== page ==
Tesla Superchargers Map: Where you can charge in Australia

See the extent of Tesla's Supercharger network and find out where it can take you.
Analysis by Kenneth Tsang

Have we got the power?

As an electric car, the Tesla relies on being able to find "Supercharger" stations to ensure you have enough power to complete long-distance journeys. The map below shows where you can find those charging stations across Australia as of April 2016, including Tesla's own Superchargers, "patron" sites such as hotels and resorts which only allow charging for visitors, and AirBNB locations with dedicated chargers. Right now, 22% of Australia's area is covered.

Key facts to know about your Tesla:

  • According to Tesla, charging between 10% to 80% at a Supercharger will provide you with enough charge to travel to another Supercharger on the network.
  • You’ll need 75 minutes to get a Tesla S to full charge using a Supercharger but only 40 minutes for 80% charge
  • After charging at a Tesla Supercharger for half an hour, you can can travel 270km.
  • 320,000 reservations have been made for the Tesla 3 globally.
Blue pin

Supercharger

yellow-pin-legend

Patrons only

red google pin

Airbnb

green map marker

Public Charger


New cars are introduced to the public every day, but when the Tesla Model 3 was released it was different. That's because there is nothing normal about Tesla.

Back in the early 2000s, people thought of electric cars as slow vehicles and car companies saw no market for them outside of environmentalists and tech enthusiasts. That has changed dramatically. So far this year, 320,000 people worldwide have paid $1,500 to reserve the Tesla Model 3. And that's without knowing what the car looked like.
Tesla can't just release cars into a market. The beauty of an electric vehicle is that it doesn't need petrol and hence has low running costs; the drawback is that it needs places to charge. If it comes into a market such as Australia where there are no public charging stations, the onus of responsibility is on Tesla to provide them. Unfortunately, the rollout of these public charging stations, which are called Tesla Superchargers, can't happen all at once.

Heath Walker, senior marketing and communication manager at Tesla, explained to us how the company is prioritising the Supercharger rollout. "We want to connect major cities based on sales and where we are operational and then branch from there. We are also putting in place a Destination Charging program where hotels, shopping centres, airports and secure parking locations receive high power wall connectors for charging of the Model S," he said.In the US, the Supercharger network is much more advanced, which Walker says is due to a few key factors.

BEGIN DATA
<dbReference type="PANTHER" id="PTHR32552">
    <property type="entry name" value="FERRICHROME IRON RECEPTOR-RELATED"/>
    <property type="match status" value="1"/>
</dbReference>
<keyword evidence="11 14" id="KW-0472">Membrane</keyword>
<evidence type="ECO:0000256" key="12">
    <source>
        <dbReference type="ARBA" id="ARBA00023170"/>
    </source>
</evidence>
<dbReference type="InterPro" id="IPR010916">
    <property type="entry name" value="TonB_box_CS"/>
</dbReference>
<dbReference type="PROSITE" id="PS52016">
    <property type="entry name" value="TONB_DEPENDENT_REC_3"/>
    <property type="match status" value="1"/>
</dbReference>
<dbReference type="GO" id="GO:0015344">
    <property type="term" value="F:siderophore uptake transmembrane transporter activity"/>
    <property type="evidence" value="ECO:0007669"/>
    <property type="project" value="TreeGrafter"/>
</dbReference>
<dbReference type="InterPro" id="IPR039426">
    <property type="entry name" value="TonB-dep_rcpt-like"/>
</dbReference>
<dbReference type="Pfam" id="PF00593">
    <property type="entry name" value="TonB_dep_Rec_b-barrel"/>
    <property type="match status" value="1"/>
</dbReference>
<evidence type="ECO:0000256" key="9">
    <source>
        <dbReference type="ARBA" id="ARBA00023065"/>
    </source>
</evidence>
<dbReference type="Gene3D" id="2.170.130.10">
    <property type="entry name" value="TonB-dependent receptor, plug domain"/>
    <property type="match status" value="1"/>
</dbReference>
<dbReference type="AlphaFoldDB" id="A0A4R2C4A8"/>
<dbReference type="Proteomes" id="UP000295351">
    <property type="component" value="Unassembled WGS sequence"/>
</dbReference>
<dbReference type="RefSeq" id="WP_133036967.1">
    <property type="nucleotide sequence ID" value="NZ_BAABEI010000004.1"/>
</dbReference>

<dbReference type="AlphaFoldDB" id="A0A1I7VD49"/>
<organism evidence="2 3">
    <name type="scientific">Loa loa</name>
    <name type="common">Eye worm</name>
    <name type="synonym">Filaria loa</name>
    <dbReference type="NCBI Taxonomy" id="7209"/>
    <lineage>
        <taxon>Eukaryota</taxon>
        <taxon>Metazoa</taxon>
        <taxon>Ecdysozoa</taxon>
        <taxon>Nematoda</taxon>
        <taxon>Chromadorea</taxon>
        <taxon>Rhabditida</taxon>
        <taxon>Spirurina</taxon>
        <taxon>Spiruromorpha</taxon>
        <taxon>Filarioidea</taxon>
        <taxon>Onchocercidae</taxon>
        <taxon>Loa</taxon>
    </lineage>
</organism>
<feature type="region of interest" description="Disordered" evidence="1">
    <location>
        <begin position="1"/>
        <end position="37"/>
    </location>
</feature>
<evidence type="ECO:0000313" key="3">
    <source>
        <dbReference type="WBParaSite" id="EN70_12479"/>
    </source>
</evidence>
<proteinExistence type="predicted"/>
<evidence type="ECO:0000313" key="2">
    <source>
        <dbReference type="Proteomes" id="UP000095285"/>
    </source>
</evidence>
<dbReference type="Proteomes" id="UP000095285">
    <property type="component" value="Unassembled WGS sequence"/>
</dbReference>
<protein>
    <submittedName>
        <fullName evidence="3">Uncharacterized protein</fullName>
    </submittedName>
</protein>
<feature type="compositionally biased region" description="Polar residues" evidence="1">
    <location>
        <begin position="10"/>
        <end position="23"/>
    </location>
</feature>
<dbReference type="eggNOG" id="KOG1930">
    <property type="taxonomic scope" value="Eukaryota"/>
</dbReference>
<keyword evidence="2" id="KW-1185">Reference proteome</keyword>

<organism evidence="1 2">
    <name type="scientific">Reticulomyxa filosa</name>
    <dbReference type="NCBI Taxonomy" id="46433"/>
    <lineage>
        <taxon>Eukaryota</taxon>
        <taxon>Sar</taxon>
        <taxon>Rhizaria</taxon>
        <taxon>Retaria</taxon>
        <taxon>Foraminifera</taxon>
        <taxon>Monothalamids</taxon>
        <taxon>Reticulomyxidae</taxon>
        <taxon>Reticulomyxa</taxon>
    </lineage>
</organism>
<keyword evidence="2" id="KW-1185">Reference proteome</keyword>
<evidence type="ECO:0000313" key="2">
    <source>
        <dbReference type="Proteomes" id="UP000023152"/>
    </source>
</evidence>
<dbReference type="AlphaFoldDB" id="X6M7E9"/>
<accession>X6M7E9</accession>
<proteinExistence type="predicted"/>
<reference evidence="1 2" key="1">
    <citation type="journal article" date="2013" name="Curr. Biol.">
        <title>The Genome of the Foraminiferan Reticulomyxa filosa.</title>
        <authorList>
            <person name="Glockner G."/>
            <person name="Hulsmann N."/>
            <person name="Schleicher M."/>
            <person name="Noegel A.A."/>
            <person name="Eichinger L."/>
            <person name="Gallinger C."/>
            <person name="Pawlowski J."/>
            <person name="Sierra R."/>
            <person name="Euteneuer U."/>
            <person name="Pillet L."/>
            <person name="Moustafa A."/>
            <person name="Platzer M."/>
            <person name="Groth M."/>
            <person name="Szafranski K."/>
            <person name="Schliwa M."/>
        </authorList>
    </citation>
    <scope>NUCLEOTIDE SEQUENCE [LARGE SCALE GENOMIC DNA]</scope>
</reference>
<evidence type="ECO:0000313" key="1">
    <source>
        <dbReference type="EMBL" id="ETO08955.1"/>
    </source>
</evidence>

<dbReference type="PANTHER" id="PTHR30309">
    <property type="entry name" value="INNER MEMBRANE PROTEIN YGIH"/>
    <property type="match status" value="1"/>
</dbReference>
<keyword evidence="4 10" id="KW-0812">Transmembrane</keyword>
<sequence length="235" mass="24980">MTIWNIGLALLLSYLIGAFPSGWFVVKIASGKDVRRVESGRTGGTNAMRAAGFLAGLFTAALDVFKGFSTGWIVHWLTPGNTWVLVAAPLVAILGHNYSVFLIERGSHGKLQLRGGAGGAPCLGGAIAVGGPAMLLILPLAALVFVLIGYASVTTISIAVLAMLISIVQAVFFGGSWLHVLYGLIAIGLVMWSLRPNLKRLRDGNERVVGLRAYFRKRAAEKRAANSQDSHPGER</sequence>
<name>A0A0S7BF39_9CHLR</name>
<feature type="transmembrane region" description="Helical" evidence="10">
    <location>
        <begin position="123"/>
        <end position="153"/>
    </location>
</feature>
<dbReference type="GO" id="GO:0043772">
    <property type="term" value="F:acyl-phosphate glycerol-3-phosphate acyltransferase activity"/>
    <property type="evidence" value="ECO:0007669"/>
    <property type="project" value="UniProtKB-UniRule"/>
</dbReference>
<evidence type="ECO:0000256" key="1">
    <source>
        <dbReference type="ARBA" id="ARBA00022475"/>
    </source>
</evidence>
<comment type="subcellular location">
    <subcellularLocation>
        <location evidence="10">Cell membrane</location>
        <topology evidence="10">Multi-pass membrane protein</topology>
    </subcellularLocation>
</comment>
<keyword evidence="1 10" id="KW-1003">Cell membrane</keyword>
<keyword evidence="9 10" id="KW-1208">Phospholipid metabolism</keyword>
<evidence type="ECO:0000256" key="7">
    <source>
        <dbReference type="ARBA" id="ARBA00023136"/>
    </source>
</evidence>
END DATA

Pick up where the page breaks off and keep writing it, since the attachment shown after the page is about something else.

"The US has built infrastructure as the population of vehicles have been adopted. In addition, they launched the Model S in 2012. This being said, 90-95% of charging is done at home, and Superchargers are for long-distance travel which we have enabled in the two major cities where we are operational."

TeslaSupercharger

Tesla aims to "cover Australia in superchargers," according to Walker, which he said should not stop anyone from purchasing a Tesla within 500km of range of the Supercharger network.

Range anxiety, or the fear of losing charge and being nowhere near a charger, is an issue often discussed by Australian Tesla enthusiasts. Tesla's focus has been on the east coast, with all major cities planned to be connected this year. However, the next phase of its plan, which may or may not involve the introduction of more Superchargers on the west coast of Australia, is yet to be announced.

While range anxiety is very real, Walker says the solution is about changing behaviour.

"Range anxiety was introduced by petrol vehicles. Every time the red light comes on in a vehicle, that is range anxiety. Owning an electric car is like owning a mobile phone, you get home, charge, and wake up with the equivalent of a full tank of petrol every morning. And nobody fills up twice in a day unless driving long distances, which is where Superchargers come into play."

Superchargers provide 270km of range with 30 minutes of charging time. Based on a Model S, you would need to charge for 75 minutes to get the car to full battery, but Tesla estimates only 10-80% of charge is needed to travel between most Supercharger locations.

Picture: Taina Sohlman / Shutterstock.com

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3 Responses

  1. Default Gravatar
    PeterMarch 21, 2017

    Can you advise the typical motor speed of a Tesla when driving at 100 Km/h.

    Regards.

    Peter Cull.

    • Default Gravatar
      PhilipJuly 23, 2017

      Hi Peter,

      The motor RPM range of an electric car is very different to that of a regular petrol/diesel engine. In the Model S Tesla, the minimum RPM is zero at standstill and approx. 18,000 RPM at maximum speed, electronically limited to 255 km/h.

      My calculation suggests that at 100 km/h, the motor would be spinning at roughly 7,050 RPM.

      The motor drives the wheels through a (approx.) 9:1 reduction gear.

      I hope this helps.

      Kind regards,

      Philip.

    • Staff
      ArnoldApril 16, 2017Staff

      Hi Peter,

      Thanks for your inquiry.

      On average, the engine of a car moving 100kph will normally spin at 2000 – 2800 rpm. This figure depends on the make and model of the vehicle. Also factors like weather, engine condition, vehicle maintenance etc. These are all factors that affect the performance of the engine.

      Hope this information helped.

      Cheers,
      Arnold

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